Is Index Investing All It’s Cracked Up to Be?
Since Vanguard founder John Bogle introduced the concept of index funds in the 1970s, indexing has been gathering steam as an investing strategy. Today, with the ease of online platforms and robo-advisors, indexing is practically a given for many investors.
Index investing is so popular because it allows you to avoid picking stocks, instead relying on the performance of a wide portion of the market for returns.
On top of that, indexing is a low-cost way to enjoy instant diversity in your portfolio. Index funds and index ETFs also charge much lower fees than actively managed funds, and some brokers won’t charge transaction fees when you buy proprietary funds.
It seems like a slam dunk: The benefits of the market in a neat, low-cost package. But is indexing really all it’s cracked up to be? Here are some of the downsides to index investing.
You Run the Risk of Buying High
One of the strategies often used in conjunction with indexing is dollar-cost averaging. With this strategy, you invest the same amount of money regularly, and buy as many shares as possible. Often, investments are automated to a certain day each month. That means that you might be buying during times when share prices are high. You get less for your money.
On the other hand, you do get more shares for your money when dollar-cost averaging takes place when the market is lower.
However, because the market tends to rise over time, in general, you continue to buy as shares become more expensive. And being invested in the whole market means that index investors will necessarily be over-invested in whatever portion of the market is overvalued, leaving them particularly vulnerable to a market correction.
Your best hope is that when it’s time to sell and liquidate as part of your retirement income strategy (or for some other reason), the market is on the upswing.
Lack of Flexibility and Control
Another issue is the lack of flexibility and control. Because index funds shares are determined by what’s held in the index, you don’t get to control what’s in there. If you don’t like a company in the fund, you can’t just take it out of your portfolio. This flexibility extends to other mutual funds as well. An active manager can switch out under-performing assets; that’s not the case with passively-managed index funds.
On top of that, there’s a good chance that you might not even be exercising shareholder rights. If you use index ETFs, there’s an even lower probability. Indexing can lead to a situation in which corporate accountability goes down. Many index investors don’t pay attention to what’s going on with the companies, and might not exercise any rights they do have.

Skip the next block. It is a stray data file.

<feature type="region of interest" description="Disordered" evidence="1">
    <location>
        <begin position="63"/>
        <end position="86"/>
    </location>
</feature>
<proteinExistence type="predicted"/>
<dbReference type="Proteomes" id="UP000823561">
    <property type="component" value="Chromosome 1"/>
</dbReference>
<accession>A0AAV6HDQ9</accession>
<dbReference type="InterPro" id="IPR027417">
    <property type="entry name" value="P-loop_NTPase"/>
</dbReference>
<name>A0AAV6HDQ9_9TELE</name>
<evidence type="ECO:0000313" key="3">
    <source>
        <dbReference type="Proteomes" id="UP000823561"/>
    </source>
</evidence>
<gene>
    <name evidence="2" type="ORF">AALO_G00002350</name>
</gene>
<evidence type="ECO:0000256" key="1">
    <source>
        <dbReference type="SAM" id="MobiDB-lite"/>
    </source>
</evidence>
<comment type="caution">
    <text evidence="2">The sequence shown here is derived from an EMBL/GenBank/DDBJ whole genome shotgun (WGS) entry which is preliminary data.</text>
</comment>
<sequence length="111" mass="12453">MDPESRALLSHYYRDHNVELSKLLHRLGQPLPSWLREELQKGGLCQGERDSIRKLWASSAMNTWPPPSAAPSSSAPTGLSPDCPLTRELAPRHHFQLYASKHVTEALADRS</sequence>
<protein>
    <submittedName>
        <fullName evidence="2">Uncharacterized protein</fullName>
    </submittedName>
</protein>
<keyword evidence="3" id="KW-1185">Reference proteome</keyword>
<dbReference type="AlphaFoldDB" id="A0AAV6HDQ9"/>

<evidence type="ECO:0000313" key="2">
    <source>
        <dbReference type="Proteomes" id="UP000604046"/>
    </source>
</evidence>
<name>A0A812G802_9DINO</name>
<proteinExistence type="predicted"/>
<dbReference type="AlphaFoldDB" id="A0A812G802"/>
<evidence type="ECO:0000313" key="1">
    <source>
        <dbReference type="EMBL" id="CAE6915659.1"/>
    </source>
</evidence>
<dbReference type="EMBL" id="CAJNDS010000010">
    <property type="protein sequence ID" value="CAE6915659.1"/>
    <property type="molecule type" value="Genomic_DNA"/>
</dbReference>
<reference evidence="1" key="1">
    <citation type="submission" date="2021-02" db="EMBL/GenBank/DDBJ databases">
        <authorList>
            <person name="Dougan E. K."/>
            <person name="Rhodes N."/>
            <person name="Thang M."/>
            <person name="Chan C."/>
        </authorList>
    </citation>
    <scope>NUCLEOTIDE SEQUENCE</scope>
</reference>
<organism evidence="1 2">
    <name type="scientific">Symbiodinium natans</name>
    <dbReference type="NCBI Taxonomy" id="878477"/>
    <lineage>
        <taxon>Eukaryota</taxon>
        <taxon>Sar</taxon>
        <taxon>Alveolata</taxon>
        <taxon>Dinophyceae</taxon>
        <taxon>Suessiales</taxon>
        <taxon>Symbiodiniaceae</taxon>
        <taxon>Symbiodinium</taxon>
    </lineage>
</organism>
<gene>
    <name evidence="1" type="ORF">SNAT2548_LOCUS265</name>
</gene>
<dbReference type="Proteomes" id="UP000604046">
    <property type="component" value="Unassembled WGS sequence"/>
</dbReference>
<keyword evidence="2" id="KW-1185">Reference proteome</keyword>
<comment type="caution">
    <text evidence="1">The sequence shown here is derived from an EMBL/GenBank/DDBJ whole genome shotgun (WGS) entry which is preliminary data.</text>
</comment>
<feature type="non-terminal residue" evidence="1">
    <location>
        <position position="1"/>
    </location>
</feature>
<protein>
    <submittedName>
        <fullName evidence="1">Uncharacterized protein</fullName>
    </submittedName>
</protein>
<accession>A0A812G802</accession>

No Potential for Big Gains
When you invest in index funds, you’re not going to beat the market in many cases. While there are some indexes that might outperform, in general, you can’t expect your fund to do more than keep pace with the overall market.
Plus, because of fees, your real returns are often just shy of overall market performance.
For returns more likely to beat the market, you might consider value investing in carefully chosen individual stocks, particularly dividend stocks. Additionally, you might be able to see better returns when you look into investing in a business of your own, or growing wealth in other ways. Index investing isn’t the only way to see solid gains over time.
Real estate, commodities, and precious metals can also provide you with opportunities for bigger gains over time, if you know how to trade them. It’s important to be careful with these types of assets, though, since they come with their own risks and can sometimes be just as volatile as stocks.
Index Funds: Still the Easiest Way to Achieve Steady, Solid Gains Over Time
In the end, though, index investing is still the easiest way to grow your wealth solidly over time.
Sometimes, when you get too deep into a strategy with your portfolio, you run the risk of making assumptions and you drift into market-timing territory. It’s important to be wary of this. With indexing—combined with dollar-cost averaging—you don’t get caught up in timing the market.
When you index over a period of decades, you are more likely to grow your wealth in a way that helps you reach your goals, even if you won’t see huge market-beating gains. One way to approach investing is to put the bulk of your long-term wealth building into an asset allocation strategy using indexing, and then use a smaller portion of your portfolio for investments that have the potential for higher returns.